An MIT Alumni Association Publication

Gioia De Cari SM '88 characterizes herself as a “recovering mathematician”—part of the “leaky pipeline” of women who have abandoned the pursuit of science and technology studies, often due to the obstacles they encounter in male-dominated fields. She started her PhD in mathematics at MIT in the 1980s. “I passed my qualifying exam with flying colors, I published part of a thesis to good reviews, and then I left,” she says in this video from the inaugural March 2018 MIT Women’s unConference. “I didn't know why I left, I just knew something wasn't right.”

De Cari spoke at the unConference about her path from departing MIT to founding Unexpected Theatre in New York City. A pivotal chapter in her arts career has been the creation and performance of a solo play about her grad student experience called Truth Values: One Girl’s Romp Through M.I.T.’s Male Math Maze. Called “hilarious” by Wired magazine, the play is also a serious exploration of the world of elite mathematics and the challenges women face in the STEM environment. A decade after its premiere, De Cari has toured the show to more than 50 theaters around the country, most recently garnering a nomination for a 2019 Independent Reviewers of New England (IRNE) Award.

In this recording of her 2018 talk at MIT, De Cari explains how after years of being approached after the show by women eager to share their own experiences of marginalization, she was driven to create an educational program to accompany it. “What we needed was a way to be in residence longer with great people who really know these issues and can share with students and support them,” she says.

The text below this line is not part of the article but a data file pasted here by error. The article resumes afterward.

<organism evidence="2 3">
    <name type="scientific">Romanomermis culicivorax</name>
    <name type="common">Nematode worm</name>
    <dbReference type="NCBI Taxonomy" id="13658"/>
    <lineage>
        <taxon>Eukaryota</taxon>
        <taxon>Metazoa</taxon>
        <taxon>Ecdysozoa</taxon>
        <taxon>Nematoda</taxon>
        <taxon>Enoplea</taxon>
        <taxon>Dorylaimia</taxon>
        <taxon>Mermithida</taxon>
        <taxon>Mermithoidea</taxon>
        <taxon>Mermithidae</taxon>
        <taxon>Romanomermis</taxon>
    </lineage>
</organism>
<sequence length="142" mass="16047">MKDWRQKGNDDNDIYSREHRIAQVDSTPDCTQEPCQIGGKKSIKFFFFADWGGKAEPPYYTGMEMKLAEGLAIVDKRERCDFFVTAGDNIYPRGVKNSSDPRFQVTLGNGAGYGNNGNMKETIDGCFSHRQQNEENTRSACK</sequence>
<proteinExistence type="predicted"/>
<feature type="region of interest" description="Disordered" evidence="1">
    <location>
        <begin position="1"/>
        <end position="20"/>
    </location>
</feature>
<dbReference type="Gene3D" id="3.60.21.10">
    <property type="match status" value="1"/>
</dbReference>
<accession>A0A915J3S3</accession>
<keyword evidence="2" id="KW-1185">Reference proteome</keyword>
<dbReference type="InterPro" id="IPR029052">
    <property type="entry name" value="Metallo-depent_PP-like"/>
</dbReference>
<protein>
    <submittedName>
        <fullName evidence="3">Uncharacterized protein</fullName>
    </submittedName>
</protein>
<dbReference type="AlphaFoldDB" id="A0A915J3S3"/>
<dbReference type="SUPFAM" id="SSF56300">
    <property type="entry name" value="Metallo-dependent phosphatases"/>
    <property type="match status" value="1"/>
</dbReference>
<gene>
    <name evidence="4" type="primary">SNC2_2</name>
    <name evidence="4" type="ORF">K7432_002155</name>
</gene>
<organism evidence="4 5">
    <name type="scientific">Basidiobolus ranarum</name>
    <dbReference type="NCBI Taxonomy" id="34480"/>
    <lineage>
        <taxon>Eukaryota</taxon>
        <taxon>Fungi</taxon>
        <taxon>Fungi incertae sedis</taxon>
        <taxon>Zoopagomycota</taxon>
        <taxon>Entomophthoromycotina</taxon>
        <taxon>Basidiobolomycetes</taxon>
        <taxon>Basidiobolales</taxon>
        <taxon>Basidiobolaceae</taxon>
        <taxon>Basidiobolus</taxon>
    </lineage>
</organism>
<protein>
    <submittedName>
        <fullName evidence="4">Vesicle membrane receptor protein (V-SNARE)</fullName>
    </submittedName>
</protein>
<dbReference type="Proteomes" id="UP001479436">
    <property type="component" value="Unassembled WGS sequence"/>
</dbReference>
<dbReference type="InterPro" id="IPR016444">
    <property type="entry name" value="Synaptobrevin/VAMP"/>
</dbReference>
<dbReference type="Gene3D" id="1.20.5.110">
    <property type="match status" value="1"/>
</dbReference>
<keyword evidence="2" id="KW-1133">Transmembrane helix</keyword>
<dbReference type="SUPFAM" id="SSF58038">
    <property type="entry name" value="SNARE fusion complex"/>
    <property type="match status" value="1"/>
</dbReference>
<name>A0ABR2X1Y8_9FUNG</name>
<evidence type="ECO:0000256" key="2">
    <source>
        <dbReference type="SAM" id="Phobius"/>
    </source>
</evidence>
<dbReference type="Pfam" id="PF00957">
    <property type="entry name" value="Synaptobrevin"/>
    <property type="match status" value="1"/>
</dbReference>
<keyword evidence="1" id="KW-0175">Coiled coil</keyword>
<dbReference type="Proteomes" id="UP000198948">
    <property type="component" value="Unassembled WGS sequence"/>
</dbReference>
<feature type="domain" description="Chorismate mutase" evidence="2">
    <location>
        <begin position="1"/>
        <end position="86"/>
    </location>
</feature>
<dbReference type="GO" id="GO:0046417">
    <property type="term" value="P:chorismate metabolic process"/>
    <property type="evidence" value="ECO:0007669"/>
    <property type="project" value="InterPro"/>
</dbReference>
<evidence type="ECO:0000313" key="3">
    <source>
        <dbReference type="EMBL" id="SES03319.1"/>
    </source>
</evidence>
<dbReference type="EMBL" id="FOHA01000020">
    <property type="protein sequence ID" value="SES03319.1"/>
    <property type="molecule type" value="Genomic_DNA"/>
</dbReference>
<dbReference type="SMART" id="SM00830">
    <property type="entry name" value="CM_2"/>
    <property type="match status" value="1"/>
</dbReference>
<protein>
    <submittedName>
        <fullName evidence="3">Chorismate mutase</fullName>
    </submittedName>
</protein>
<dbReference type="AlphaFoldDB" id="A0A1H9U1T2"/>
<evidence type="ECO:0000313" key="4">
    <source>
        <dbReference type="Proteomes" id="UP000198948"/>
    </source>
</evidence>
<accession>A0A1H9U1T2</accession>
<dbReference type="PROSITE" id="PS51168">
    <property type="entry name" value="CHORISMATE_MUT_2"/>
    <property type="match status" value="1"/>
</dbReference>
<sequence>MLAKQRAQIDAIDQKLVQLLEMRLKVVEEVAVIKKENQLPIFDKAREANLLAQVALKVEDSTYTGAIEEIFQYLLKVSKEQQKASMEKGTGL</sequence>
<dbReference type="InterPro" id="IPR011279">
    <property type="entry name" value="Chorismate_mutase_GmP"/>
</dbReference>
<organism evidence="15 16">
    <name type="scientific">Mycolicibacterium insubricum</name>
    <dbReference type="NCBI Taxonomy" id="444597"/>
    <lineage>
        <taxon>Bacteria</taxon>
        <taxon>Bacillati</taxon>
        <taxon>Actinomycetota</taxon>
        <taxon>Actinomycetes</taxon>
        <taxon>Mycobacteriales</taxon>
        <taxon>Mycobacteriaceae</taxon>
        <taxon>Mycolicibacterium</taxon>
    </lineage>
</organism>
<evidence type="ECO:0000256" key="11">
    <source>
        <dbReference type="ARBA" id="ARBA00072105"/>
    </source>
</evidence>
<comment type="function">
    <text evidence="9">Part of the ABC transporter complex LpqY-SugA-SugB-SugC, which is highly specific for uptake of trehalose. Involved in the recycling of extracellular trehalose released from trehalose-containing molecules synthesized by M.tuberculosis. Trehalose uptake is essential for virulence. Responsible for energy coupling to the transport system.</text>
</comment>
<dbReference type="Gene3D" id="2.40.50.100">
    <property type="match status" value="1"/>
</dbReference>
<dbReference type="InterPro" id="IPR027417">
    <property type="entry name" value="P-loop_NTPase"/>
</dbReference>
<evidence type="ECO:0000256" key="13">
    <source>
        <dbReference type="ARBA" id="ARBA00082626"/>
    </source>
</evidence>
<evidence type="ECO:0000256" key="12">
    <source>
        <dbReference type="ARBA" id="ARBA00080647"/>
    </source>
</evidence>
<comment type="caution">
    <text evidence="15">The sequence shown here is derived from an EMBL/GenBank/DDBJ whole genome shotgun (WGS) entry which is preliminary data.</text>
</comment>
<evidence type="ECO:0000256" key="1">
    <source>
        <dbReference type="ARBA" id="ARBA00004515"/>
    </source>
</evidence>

The Truth Values Community program now tours alongside De Cari’s show, thanks to funding from the Sloan Foundation. When De Cari delivers a performance of Truth Values at MIT on April 16, presented by the MIT School of Science, it will be part of a two-day workshop open and free to graduate students, offering them opportunities to connect with each other and with prospective mentors—including physics faculty member Anna Frebel—who can encourage their journeys in STEM.

More information for students: The Truth Values Community program welcomes graduate students in STEM to apply, especially those from historically under-represented groups in these fields such as women, race/ethnic minorities, first-generation college students, and members of low-income communities. The program at MIT includes events on April 16 and 17 following De Cari’s performance at Kresge Little Theatre, and students will have additional opportunities to connect with the community in person and online.